Information Systems

Tech Talk

  • A Few E-mail Tricks and Tips

    Posted October 16, 2014

    1) If you don't really need a reply to the message you send, say so. Some people like to put NRN (no reply necessary) in the subject line.

    2) Make new Mailboxes (Apple Mail) or Folders (Webmail) to organize your Inbox. Then you can either drag a message to it from your Inbox, or set up a Rule or Smart Folder to direct incoming messages directly to that mailbox. We see lots of folks out there with several thousand messages in the Inbox who then have trouble finding what they need. If you need help with this, let the Help Desk know.

    3) You might want to use the blind copy field for sending a copy of outgoing messages to yourself. Then they show up in your Inbox, where you can more easily direct them to folders you've created instead of scrolling through the hundreds of Sent Mail messages to find the one you want (or using the search bar to locate them). You can also empty your Sent Mail folder now and then to keep things nice and tidy.

    4) Manage your time by scheduling blocks for reading and returning email. Yes, it's nice for you to be accessible and seen as responsive, but how many e-mails in a given day are truly urgent enough to displace more important work you'd hoped to accomplish? We all know what a time drain e-mail can be, and the constant arrival of messages in our Inboxes can be a real distraction. Take control of your e-mail habits and you'll be in a better position to focus on your high priority tasks.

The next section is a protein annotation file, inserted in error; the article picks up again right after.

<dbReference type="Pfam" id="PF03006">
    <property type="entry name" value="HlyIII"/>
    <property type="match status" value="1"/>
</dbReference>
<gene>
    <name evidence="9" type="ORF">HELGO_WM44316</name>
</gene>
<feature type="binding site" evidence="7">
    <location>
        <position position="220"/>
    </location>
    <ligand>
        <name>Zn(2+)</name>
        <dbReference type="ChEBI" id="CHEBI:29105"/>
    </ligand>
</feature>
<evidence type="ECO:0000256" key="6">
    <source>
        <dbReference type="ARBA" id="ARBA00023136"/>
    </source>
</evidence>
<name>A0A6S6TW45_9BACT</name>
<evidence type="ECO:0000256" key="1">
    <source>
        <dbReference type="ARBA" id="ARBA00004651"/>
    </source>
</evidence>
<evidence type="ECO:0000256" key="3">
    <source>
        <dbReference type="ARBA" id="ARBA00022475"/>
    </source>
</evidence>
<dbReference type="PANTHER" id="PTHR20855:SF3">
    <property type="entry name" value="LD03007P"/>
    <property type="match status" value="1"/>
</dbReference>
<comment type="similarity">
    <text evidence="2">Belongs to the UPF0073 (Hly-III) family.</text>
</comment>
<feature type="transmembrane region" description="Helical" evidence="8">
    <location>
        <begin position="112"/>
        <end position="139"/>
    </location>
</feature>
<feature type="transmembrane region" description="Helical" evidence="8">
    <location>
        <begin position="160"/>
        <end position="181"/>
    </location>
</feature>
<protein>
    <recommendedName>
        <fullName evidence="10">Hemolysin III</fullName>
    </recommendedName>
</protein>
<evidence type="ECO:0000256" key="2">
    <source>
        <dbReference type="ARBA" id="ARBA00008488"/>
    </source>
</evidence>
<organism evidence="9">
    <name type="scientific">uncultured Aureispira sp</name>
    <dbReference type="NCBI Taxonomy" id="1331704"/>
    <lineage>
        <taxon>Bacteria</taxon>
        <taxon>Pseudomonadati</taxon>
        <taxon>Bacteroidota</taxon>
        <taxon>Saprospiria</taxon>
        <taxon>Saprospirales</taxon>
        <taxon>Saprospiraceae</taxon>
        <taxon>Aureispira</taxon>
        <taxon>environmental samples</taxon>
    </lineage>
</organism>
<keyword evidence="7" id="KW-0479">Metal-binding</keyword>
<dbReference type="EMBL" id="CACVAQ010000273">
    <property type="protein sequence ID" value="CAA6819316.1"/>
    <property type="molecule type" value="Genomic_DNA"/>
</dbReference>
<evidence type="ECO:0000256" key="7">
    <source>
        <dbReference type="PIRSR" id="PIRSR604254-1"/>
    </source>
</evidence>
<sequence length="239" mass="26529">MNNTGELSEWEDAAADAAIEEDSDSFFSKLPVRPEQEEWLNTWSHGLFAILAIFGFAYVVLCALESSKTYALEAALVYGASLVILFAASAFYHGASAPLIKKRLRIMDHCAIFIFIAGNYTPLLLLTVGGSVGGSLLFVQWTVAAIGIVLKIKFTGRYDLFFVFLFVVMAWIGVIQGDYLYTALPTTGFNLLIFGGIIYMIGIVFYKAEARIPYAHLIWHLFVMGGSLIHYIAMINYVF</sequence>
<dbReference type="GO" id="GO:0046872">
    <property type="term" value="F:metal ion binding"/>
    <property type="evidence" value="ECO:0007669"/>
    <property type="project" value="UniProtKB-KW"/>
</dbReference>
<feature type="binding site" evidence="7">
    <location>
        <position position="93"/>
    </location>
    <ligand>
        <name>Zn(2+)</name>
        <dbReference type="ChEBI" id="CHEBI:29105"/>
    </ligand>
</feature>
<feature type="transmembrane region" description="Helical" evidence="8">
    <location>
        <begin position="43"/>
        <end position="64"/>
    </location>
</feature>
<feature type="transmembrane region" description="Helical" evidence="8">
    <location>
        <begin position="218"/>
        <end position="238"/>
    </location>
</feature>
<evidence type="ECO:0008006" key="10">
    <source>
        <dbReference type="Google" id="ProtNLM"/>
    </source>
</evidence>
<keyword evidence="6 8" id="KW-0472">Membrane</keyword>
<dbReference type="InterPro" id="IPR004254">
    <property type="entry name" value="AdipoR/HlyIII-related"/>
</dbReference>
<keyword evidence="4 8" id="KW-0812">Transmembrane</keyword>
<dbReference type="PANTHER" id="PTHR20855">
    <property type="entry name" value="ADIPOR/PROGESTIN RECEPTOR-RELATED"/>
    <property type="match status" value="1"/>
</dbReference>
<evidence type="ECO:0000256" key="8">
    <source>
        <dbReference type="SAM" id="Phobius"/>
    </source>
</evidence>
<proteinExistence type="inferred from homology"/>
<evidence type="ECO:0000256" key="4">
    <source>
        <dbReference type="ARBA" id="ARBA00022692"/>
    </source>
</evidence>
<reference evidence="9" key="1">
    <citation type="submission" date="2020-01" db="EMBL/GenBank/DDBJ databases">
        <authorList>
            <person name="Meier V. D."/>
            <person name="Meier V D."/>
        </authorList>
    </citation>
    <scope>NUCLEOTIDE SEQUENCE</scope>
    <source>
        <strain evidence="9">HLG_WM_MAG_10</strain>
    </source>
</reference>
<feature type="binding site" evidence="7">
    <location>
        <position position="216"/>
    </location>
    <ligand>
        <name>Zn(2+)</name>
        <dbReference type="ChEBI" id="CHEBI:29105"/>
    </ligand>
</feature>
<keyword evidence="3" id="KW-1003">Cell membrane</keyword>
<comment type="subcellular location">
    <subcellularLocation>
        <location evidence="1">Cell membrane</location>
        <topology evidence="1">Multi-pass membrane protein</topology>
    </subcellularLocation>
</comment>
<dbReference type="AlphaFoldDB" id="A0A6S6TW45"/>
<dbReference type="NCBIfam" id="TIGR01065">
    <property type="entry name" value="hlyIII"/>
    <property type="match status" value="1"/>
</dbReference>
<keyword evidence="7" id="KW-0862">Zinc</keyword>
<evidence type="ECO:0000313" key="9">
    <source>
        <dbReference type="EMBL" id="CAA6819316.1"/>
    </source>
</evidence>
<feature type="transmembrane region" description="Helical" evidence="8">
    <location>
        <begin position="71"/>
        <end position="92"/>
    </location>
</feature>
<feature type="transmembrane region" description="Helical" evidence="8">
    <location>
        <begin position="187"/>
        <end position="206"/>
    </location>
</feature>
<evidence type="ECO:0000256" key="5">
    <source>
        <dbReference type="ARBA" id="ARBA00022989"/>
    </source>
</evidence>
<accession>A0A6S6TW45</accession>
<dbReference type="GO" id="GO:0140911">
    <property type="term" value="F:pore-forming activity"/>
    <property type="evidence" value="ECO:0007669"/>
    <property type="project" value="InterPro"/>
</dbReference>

• What We Are Up To

    Posted October 16, 2014

    A frightfully busy couple of weeks found us involved in pretty much every area under our umbrella: preparing for next week's 6th and 8th grade ERB testing in Middle School classrooms...so far, completed about 85 data migrations from old to new teacher laptops...completed setup of all new a/v systems in Blaine, coordinating a/v installs and repairs in BL, MS and HS...slogging through the intricacies of Apple's new Device Enrollment Plan and how to make it work with Casper's moblie device management toolkit for the MS iPad pilot set to launch in the next couple of days...getting closer to beginning the laptop pilot in a few HIgh School classes...working with UC to get contracts for online services vetted...working with the CS department on a different way of managing the CS dept. server...assisting in implementing communication recommendations from the Tech Advisory committee ...participating on ISACS self-study committees...completed replacement of all new printers acquired for this year...working with the English Department on using a set of Chromebooks for student work...working with Dave Stafford on Gordon Parks Arts Hall audiovisual system specs and costs...participating in Emergency Management Plan review and training...working with Alumni Relations and Development office on some strategic changes to their computing environment...completed upgrades to FileMaker 13 for the Admissions Office...configuring 25 new laptops for the Blaine Library computer lab...and of course, the usual iCart deliveries, support tickets, and so on.